Answer to Question #7270 Submitted to "Ask the Experts"

Category: Medical and Dental Equipment/Shielding — Equipment

The following question was answered by an expert in the appropriate field:

I work at a facility when on any given day I could do 20 to 45 portable x rays. What is the safe number of portable x rays to be done on a seven-hour shift by one technologist? Is there a governing body on these rules and regulations?


In general, all x rays are different with regard to the amount of radiation received by the operator, so it is not easy to come up with a number of x rays that you can "safely" take compared to a number that would be "unsafe." If you follow a facility policy/procedure as an x-ray technologist, you are probably wearing a lead apron, standing as far away from the x-ray unit as possible (at least 1.82 meters and using an exposure switch on a cord or one that is wireless), and wearing a personnel dosimeter (often known as a film badge). These practices will maximize your protection and should lead to radiation doses to you that are considerably lower than dose limits.

Instead of a "safe" number of x rays that you can take, your risk from radiation is measured by your personnel dosimeter, which indicates how much radiation dose you receive during your work. The amount of radiation that you are permitted to receive is regulated by the state you are in and is typically 50 millisieverts per year for whole-body exposure. Your facility should have a radiation safety officer who can give you access to your dosimetry results and be able to explain them to you. Typically, for x-ray technologists who perform only radiographic procedures, radiation doses are below 10 percent of the dose limits, which indicates that you are well below the amount of radiation exposure that would be of any concern.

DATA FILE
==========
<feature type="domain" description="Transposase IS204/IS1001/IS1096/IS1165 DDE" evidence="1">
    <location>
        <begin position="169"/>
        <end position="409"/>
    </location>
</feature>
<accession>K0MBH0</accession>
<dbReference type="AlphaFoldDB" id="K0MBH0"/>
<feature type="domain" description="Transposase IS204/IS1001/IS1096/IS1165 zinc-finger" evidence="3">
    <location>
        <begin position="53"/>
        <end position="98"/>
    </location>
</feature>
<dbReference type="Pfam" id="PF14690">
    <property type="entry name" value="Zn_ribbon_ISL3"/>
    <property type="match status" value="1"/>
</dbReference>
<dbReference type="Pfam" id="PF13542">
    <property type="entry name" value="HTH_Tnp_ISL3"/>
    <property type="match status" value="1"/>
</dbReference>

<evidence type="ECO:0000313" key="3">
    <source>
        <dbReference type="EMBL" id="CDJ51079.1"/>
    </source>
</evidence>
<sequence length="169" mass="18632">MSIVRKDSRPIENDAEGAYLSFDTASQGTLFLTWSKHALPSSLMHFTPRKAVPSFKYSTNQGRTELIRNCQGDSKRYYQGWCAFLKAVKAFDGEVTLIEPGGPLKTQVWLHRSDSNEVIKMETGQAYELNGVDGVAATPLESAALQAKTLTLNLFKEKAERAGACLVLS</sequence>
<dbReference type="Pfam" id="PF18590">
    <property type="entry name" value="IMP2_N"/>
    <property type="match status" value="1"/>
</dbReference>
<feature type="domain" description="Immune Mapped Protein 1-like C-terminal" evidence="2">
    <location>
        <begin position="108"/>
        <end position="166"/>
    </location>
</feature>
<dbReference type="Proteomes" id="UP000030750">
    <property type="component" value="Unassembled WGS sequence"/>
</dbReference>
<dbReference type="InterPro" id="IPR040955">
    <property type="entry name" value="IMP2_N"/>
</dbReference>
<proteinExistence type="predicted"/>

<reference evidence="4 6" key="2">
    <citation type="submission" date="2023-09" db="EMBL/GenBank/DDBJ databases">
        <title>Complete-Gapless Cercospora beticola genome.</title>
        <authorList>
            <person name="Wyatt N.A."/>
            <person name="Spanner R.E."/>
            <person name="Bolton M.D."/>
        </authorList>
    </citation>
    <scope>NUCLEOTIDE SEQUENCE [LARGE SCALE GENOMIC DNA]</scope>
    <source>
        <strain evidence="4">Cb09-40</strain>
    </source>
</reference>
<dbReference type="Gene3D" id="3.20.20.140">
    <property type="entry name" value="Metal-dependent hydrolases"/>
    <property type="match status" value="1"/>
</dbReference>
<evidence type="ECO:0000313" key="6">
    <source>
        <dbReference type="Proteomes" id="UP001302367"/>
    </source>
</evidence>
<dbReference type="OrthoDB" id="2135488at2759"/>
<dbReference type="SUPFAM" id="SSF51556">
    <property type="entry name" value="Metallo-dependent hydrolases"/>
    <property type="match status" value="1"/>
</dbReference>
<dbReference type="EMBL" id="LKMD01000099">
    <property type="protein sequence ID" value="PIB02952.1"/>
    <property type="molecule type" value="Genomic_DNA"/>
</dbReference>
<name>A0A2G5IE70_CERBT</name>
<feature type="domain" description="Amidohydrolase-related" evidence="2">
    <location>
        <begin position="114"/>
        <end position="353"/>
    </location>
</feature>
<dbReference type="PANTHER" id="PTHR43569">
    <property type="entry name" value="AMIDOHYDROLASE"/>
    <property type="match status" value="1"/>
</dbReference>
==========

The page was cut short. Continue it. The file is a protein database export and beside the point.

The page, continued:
Kennith "Duke" Lovins, CHP

Ask the Experts is posting answers using only SI (the International System of Units) in accordance with international practice. To convert these to traditional units we have prepared a conversion table. You can also view a diagram to help put the radiation information presented in this question and answer in perspective. Explanations of radiation terms can be found here.
Answer posted on 19 February 2008. The information posted on this web page is intended as general reference information only. Specific facts and circumstances may affect the applicability of concepts, materials, and information described herein. The information provided is not a substitute for professional advice and should not be relied upon in the absence of such professional advice. To the best of our knowledge, answers are correct at the time they are posted. Be advised that over time, requirements could change, new data could be made available, and Internet links could change, affecting the correctness of the answers. Answers are the professional opinions of the expert responding to each question; they do not necessarily represent the position of the Health Physics Society.